Provide for felony re-enfranchisement.  In April, Governor Cuomo restored voting rights to New Yorkers on parole.[8]  This effects approximately 35,000 New Yorkers, the majority of whom are people of color.  While this Executive Order is a step in the right direction, the order is subject to rescission by future governors and therefore must be codified into law to adequately protect the voting rights of the previously incarcerated. Law enforcement officials and criminal justice experts across the country and in New York recognize that voting rights and rehabilitation are closely related.[9] Voting promotes positive behavior and ensures that an individual is invested in the well-being of his or her community.  It is important that the Legislature codify felony re-enfranchisement into law.

Establish a single primary day.[10] Currently, New York holds its primaries for public office in state and local municipalities and for party positions (other than President and National Convention delegates and alternates) in September, while primaries for public offices at the federal level are held in June. This creates the possibility of as many as three primaries in a given calendar year. The current system – imposed by a federal court because the Legislature has not been able to restore federal and state primary elections to one day consistent with the prescriptions of the federal MOVE Act –causes voter confusion, expends additional taxpayer dollars for an extra election, and strains the administrative burdens on the various boards of elections.  Thus, the Legislature should hold primaries for both federal offices and state and local offices on one day.   Furthermore, the Legislature ought to schedule such primaries in June, as New York did for many years.[11]

Permit instant run-off voting in municipal elections.[12]  Currently, under state law, candidates for New York City city-wide office (mayor, public advocate, comptroller) must receive 40% of the vote in a primary election to be nominated by a political party and advance to the general election.  If no candidate for such office receives at least forty percent of the vote in the primary election, the two leading candidates will participate in a run-off election to determine their party’s nominee for the general election. [13] The run-off election must take place two weeks after the primary election,[14] except there has been already been one instance when the run-off has been postponed because of insufficient time to administer such election.[15]

The City Bar supports implementing instant run-off voting for the primaries for citywide office in New York City. The system would allow voters to rank up to five candidates in order of preference on their ballot during the primary. If the candidate with the most votes garners less than 50% plus one vote of the votes, the two candidates with the most votes proceed to a second round of ballot-counting. In this second round, each ballot is counted as a vote for whichever of the two advancing candidates is ranked higher by that voter. The candidate with the most votes in the second round would be declared the winner of the run-off. This approach would save New York City considerable time, resources and money over conducting the run-off election now required by law if no candidate for citywide office receives 40% of the vote in the primary, while at the same time ensuring that the candidate ultimately elected in a primary has significant support from her/his party.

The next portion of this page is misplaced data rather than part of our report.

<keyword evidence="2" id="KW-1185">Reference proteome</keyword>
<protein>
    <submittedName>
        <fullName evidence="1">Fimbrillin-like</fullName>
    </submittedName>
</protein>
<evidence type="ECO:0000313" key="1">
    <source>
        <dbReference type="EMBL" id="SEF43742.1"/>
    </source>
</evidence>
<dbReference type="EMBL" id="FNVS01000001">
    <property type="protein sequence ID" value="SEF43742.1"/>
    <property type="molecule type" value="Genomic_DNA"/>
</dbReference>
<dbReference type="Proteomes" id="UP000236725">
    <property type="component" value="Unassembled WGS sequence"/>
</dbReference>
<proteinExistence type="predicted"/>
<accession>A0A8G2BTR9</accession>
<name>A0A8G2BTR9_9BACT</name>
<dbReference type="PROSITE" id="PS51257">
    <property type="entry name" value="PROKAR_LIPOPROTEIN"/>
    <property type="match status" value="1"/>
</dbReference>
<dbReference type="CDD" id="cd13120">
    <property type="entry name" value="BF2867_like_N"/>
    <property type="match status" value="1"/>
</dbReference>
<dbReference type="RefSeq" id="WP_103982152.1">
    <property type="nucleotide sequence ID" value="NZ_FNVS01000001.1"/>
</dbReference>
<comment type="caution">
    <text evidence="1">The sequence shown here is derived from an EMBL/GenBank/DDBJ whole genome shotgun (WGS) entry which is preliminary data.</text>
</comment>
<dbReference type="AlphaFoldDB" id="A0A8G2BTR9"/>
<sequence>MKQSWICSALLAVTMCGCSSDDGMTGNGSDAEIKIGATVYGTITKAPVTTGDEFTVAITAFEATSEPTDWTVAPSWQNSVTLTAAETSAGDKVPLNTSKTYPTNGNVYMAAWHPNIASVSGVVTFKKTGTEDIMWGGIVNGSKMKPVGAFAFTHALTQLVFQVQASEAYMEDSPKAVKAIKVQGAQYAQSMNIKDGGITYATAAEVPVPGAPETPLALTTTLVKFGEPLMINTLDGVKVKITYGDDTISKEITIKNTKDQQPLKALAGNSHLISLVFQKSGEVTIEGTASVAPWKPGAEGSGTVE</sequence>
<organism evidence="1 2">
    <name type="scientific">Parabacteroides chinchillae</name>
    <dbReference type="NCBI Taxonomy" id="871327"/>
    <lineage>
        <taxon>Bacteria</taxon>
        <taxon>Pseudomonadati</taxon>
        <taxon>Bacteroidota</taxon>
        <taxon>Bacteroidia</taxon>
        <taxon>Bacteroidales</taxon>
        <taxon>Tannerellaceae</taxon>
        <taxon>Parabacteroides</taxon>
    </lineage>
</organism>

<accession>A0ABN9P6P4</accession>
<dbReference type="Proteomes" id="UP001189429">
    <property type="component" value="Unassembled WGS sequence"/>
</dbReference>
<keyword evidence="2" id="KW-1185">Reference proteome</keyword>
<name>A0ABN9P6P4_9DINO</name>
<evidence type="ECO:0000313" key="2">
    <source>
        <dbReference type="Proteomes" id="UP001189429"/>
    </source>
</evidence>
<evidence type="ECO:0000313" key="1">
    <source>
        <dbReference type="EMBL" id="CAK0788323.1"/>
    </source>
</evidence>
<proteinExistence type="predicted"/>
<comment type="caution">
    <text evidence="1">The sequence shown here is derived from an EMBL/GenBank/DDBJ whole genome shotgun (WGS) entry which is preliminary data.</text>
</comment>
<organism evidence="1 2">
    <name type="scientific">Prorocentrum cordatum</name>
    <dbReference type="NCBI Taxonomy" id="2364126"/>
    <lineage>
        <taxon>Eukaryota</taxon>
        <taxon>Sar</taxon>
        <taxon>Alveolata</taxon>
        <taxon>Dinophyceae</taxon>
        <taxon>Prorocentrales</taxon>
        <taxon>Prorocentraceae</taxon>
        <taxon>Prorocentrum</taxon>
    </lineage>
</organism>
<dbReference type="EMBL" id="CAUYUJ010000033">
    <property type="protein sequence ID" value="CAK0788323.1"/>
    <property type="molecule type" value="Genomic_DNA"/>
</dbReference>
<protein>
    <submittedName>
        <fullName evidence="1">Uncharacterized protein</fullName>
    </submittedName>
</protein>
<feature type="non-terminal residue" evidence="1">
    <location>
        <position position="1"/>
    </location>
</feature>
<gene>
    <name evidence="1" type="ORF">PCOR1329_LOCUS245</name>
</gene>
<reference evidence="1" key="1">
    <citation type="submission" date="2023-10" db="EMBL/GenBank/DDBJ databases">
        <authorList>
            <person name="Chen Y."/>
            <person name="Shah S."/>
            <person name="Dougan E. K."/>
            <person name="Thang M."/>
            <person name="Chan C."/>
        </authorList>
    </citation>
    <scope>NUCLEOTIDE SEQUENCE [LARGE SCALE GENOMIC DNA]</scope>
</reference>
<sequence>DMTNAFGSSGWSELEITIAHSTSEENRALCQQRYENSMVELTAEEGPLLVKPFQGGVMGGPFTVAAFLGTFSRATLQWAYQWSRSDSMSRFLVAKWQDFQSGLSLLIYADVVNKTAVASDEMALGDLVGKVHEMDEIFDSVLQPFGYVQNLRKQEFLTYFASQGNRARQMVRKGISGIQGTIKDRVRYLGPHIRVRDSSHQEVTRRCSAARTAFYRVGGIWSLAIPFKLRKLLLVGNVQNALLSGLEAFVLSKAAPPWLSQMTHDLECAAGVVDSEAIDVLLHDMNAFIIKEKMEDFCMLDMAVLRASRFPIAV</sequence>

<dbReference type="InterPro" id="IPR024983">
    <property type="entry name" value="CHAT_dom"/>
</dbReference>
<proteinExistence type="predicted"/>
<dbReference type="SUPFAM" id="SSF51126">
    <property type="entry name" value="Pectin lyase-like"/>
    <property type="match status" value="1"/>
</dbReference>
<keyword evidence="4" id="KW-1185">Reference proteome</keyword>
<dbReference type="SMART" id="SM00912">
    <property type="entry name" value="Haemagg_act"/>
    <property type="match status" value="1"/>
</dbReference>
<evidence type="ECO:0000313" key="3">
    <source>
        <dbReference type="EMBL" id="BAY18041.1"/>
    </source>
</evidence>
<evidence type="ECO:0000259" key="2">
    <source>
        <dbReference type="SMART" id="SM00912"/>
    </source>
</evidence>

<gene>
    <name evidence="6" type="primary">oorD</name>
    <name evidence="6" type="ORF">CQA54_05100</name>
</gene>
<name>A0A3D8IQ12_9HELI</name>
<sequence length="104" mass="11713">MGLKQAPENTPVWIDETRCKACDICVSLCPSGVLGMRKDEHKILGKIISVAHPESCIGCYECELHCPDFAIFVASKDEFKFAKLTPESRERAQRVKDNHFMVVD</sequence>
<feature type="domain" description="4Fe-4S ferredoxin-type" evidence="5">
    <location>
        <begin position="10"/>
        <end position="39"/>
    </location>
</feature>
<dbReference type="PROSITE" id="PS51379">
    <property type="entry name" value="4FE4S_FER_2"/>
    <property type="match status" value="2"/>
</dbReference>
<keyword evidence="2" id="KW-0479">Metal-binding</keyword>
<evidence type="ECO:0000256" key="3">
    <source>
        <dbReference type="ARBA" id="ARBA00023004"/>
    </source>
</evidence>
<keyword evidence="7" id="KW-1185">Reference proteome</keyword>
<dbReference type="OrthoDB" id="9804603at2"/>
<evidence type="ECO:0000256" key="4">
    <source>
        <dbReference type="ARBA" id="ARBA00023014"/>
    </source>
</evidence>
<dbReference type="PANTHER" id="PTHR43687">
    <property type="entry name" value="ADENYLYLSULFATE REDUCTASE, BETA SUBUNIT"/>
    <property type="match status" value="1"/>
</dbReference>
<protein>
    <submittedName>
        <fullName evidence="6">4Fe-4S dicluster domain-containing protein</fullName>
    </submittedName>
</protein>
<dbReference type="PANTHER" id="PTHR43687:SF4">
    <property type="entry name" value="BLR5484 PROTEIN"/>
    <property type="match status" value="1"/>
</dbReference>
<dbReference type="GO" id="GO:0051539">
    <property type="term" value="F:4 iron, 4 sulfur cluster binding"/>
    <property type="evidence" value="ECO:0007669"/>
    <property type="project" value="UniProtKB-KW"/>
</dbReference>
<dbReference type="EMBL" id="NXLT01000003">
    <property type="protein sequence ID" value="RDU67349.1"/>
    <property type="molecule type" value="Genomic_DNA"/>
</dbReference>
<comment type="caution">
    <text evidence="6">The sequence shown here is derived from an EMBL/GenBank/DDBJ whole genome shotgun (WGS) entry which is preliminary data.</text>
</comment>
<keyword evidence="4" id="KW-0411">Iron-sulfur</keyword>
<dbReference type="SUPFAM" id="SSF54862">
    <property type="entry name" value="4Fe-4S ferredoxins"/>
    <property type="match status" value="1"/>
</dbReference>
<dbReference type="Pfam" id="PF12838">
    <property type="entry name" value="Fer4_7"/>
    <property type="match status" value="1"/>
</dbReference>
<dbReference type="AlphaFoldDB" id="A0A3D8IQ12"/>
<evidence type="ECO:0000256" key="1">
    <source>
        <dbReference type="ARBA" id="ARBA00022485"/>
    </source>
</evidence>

Make Election Day a work holiday.  The aforementioned reforms would be strengthened and reinforced if New York made Election Day a work holiday.  In addition to increasing access to the polls, establishing a holiday on Election Day sends an important message to New Yorkers about the roll voting should play in our democracy and our governments respect for that roll.

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As a matter of policy, the City Bar believes that voting should be a convenient and common practice, and thus any reform to expand the franchise and make voting more convenient for those who otherwise have difficulty doing so is worthy of serious consideration.  We urge the Legislature to make meaningful and comprehensive voting and election law reform a priority in the coming legislative session.






[5] See Press Release, Fairvote, May 1, 2018.

[6] Report in support of A.7623 (M.A. Vanel) / S.840 (Sen. Comrie), May 2018,

[7] Report in support of S.7400-A (Sen. Kavanagh) and A.9608-B (M.A. Lavine), May 2018,

[8] Executive Order No. 181,

[9] See ERIKA WOOD, RESTORING THE RIGHT TO VOTE 10-12 (2009), available at; Resolution Supporting Restoration of Voting Rights, American Probation and Parole Association, Enacted Sept. 2007,; Resolution on Restoring Voting Rights, National Black Police Association, June 2008,; Resolution on Restoring Voting Rights, Association of Paroling Authorities International, April 30, 2008,

[10] See

[11] Id.

[12] Voting-Reform Related Proposals: NYC Charter Revision Commissions, July 10, 2018,; Report in Support of Instant Run-Off Voting in the Primaries for Citywide Office in New York City, Reissued August 2017,

[13] N.Y. Elec. Law §6-162.

[14] N.Y. Elec. Law §8-100(1)(b).

[15]  Kate Taylor, High-Cost Runoff for Public Advocate’s Post Prompts Calls for Reform, New York Times, (2013)